As Julius Genachowski, President Obama’s appointee to head the Federal Communications Commission, heads for his confirmation hearing tomorrow, a handful of activist groups are looking to get him on the record about the open Internet right off the bat.
Confirmation hearings for some of Obama’s other tech-related appointments, including Gary Locke for Commerce Secretary and Aneesh Chopra’s proceeding that cleared the way for him to step in as the nation’s first CTO, have been generally congenial proceedings with the smiling senators lobbing in softballs and welcoming the appointees and their families to Washington.
But no regulatory agency has more bearing on the development of the Internet than the FCC, which has made Genachowski’s selection one of the more anticipated appointments among Internet advocacy groups.
Six of those groups, ranging from the digital-rights organization Public Knowledge to the United Church of Christ Office of Communication, have submitted a list of questions to Commerce Committee Chairman John Rockefeller that amounts to a thinly veiled policy primer for their activist agenda concerning the new FCC.
The groups, each members of the Media and Democracy Coalition, presented Rockefeller and other senior members of the committee a line of inquiry that would flesh out Genachowski’s stance on a number of critical issues for the progressive tech-policy faction, such as Net neutrality, open Internet access, broadband adoption, and diversity and localism in media ownership.
A longtime friend and adviser to Obama, Genachowski was one of the chief architects of his tech policy platform as a candidate. Genachowski’s positions on issues like Net neutrality (strongly in favor) are well known. Progressive tech policy groups, including Public Knowledge, were quick to cheer his selection in March, and analysts expect his tenure at the heavily-lobbied FCC to shift the agency’s focus toward issues backed by non-traditional players like Google (NASDAQ: GOOG) and Skype, likely at the expense of the incumbent cable and telco companies.
Also appearing at tomorrow’s hearing will be Republican Robert McDowell, whom Obama recently appointed to serve a second term.
In addition to Net neutrality, the new FCC could take a closer look at the agreements wireless service providers strike with handset makers and the way they determine which applications can run on their networks. The groups’ submission to Rockefeller left little doubt as to where they stand on the issue.
“Right now wireless providers restrict consumers’ ability to use the device of their
choice with wireless service. Shouldn’t wireless customers have the same rights as users of wired services have had since 1968?” they wrote, referring to a landmark FCC decision that required the AT&T to allow other companies’ devices to connect to its network. “Do you believe that wireless providers are right in doing this?”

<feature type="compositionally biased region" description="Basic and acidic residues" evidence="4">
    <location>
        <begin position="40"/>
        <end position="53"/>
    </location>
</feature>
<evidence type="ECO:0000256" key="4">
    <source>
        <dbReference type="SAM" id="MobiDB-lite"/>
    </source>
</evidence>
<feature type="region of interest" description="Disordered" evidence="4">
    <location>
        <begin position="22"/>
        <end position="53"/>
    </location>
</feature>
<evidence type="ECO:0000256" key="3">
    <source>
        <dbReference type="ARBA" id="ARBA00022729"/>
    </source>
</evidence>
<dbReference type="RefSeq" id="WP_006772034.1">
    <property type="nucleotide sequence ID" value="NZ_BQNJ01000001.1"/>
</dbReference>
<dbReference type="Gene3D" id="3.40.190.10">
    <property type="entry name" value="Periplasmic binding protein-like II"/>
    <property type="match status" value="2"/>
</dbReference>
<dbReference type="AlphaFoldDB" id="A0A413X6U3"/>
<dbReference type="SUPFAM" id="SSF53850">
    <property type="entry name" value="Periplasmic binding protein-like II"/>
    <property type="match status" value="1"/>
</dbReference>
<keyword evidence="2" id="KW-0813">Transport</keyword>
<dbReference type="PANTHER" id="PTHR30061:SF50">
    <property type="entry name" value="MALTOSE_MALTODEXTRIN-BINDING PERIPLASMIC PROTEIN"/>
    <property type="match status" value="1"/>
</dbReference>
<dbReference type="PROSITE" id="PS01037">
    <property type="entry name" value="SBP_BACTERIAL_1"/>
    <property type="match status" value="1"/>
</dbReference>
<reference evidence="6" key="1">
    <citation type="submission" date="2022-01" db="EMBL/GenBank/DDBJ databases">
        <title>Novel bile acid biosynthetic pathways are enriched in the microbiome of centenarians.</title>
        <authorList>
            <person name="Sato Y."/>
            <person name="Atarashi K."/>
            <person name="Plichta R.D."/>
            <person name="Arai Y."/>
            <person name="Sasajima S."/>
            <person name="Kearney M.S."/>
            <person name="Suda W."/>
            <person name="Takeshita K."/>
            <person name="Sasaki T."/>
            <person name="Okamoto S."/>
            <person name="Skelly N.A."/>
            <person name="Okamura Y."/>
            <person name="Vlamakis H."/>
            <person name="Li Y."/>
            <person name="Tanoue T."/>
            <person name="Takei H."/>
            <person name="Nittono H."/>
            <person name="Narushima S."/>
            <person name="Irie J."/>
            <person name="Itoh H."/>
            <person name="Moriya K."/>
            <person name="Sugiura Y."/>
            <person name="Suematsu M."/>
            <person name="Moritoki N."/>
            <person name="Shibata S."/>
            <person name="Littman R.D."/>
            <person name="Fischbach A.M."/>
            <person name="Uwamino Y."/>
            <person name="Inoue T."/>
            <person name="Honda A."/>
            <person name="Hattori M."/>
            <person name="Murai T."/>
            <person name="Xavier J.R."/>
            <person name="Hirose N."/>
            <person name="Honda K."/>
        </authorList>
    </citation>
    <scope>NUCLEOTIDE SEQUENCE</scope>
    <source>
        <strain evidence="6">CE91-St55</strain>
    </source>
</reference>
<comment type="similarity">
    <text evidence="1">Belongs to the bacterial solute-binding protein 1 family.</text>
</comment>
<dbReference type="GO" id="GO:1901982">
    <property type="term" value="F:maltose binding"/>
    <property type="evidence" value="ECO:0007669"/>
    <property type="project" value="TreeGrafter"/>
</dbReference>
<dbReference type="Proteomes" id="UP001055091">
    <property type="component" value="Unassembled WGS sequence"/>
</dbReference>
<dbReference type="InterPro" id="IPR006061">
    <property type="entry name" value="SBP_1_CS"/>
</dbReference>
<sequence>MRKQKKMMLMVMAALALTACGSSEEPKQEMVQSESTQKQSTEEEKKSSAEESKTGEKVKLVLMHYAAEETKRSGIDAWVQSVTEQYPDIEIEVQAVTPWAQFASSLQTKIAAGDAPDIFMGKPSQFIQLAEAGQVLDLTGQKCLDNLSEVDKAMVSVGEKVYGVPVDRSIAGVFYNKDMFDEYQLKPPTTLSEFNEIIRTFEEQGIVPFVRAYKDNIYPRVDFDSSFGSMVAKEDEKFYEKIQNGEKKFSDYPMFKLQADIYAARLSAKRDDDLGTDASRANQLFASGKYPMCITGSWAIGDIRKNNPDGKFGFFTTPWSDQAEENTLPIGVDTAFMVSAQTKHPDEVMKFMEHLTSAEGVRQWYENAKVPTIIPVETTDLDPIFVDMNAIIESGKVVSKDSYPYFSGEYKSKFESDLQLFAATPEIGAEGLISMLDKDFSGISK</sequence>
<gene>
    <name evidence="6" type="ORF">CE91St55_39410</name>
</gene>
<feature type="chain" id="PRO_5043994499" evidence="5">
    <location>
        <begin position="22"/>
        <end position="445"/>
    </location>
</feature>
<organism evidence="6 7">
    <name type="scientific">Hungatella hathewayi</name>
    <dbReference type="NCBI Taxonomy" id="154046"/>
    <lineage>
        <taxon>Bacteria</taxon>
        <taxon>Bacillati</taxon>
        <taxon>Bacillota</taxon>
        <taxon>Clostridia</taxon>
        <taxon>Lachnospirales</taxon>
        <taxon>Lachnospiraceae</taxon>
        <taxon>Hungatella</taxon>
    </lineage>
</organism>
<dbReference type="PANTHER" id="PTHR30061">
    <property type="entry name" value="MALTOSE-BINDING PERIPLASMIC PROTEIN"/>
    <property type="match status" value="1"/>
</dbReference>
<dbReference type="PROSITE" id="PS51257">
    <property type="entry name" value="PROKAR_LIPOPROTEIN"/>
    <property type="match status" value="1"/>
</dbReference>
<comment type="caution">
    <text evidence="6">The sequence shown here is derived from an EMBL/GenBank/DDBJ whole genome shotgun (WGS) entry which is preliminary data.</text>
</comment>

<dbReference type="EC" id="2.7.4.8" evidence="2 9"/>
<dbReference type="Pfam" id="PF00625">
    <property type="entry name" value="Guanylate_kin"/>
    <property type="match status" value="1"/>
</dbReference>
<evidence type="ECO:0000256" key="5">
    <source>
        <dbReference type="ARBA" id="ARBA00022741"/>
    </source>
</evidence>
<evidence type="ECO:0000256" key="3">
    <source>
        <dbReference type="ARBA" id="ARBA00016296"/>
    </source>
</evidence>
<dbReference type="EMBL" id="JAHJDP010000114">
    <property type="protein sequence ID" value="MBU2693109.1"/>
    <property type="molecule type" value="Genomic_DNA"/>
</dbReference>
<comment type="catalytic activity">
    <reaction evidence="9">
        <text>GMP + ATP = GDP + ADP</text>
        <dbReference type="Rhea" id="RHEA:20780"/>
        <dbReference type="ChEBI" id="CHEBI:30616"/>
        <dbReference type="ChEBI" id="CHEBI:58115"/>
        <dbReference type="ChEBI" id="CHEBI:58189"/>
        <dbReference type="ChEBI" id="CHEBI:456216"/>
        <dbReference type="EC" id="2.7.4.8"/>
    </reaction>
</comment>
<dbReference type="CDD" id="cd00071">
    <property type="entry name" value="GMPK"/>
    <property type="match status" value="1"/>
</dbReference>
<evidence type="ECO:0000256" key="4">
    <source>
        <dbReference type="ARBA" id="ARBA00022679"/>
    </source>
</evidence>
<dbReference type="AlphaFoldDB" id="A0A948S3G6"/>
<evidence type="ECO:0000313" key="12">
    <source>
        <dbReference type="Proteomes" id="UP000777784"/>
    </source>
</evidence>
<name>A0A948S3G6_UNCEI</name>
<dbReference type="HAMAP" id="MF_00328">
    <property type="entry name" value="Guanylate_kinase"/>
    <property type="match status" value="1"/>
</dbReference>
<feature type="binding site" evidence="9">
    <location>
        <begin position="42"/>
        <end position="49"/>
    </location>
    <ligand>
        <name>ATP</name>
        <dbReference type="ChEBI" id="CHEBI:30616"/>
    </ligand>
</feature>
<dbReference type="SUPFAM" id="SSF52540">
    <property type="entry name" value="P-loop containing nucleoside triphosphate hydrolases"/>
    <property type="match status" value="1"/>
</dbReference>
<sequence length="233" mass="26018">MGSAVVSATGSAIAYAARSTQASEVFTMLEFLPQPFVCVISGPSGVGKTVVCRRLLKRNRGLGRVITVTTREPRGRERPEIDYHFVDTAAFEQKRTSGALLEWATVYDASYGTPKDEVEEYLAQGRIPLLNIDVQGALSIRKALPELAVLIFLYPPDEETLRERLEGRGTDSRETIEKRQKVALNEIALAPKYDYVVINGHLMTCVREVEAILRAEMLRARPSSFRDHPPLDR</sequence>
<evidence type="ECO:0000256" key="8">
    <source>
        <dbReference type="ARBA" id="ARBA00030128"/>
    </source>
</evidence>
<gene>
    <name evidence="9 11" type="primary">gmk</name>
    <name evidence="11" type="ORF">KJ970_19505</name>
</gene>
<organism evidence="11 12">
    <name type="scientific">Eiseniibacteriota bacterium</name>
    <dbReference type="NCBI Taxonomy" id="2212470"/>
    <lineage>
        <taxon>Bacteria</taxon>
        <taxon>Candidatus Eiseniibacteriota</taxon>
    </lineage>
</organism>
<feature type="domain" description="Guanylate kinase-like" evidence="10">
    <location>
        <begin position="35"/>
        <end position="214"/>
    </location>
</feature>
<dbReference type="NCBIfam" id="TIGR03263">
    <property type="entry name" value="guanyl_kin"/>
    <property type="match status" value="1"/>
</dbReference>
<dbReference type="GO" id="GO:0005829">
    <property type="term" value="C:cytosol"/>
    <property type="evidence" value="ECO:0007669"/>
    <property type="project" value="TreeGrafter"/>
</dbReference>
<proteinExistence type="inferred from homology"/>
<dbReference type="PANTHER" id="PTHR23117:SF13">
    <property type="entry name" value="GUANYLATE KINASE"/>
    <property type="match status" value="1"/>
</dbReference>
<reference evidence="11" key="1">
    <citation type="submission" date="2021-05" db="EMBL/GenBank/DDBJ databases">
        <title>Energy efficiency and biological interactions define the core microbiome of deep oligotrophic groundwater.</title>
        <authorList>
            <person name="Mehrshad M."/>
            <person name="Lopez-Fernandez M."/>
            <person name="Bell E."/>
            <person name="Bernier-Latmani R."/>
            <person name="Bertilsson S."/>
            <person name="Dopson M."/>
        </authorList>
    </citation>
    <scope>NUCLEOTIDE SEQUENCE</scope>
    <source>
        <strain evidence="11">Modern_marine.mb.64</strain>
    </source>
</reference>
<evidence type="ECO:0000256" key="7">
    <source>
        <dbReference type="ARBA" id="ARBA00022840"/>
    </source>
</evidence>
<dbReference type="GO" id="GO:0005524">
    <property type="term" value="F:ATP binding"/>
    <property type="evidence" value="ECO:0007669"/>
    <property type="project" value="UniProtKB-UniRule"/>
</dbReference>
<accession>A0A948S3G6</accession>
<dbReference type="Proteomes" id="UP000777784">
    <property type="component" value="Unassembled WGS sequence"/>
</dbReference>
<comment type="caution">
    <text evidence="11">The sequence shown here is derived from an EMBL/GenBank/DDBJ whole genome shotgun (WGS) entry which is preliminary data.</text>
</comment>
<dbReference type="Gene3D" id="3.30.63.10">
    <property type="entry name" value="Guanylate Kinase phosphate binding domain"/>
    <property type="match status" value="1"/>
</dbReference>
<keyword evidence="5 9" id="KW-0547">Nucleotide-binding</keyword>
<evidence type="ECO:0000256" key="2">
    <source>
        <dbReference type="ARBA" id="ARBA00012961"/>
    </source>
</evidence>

The open access issue has been simmering at the FCC for some time, with VoIP provider Skype having petitioned the agency to write open access into its rules for wireless carriers.
More recently, calls have been mounting for the FCC to take a tougher stance on the type of exclusivity agreements that allow the iPhone only to work on AT&T’s network.
Today, four members of the Commerce Committee sent a letter to Acting Chairman Michael Copps expressing concern over the issue. The same committee that will decide Genachowski and McDowell’s fate tomorrow plans a hearing on wireless exclusivity agreements on Wednesday as concerned senators mull legislation on the issue.
An alternate, more decentralized effort to influence tomorrow’s confirmation proceeding can be found on Facebook. There, the group “Fast Internet for All” has formed with the mission to “convince the new FCC to bring 21st Century Internet to America.”
The group, created by Britt Blaser, has set up a survey of 25 questions to ask the nominees tomorrow, calling for the community to rate and edit them in the fashion of a wiki.
Their questions are largely about broadband access, which can be expected to figure prominently in tomorrow’s hearing. The Commerce Committee is populated with many of the more tech-conscious senators, and one of Genachoswki’s biggest tasks will be the development of a national broadband strategy, a task the agency was charged with in the February economic stimulus package.
The expected confirmations of Genachowski and McDowell would still leave the FCC short two permanent commissioners. Democratic appointee Mignon Clyburn is still awaiting her confirmation hearing, and Obama has yet to name another Republican.
In the meantime, Democrat Jonathan Adelstein continues to occupy a spot on the FCC pending his confirmation to take over the Rural Utilities Service, a division of the Agriculture Department that will dole out $2.5 billion of the $7.2 billion in broadband loans and grants set aside in the stimulus bill.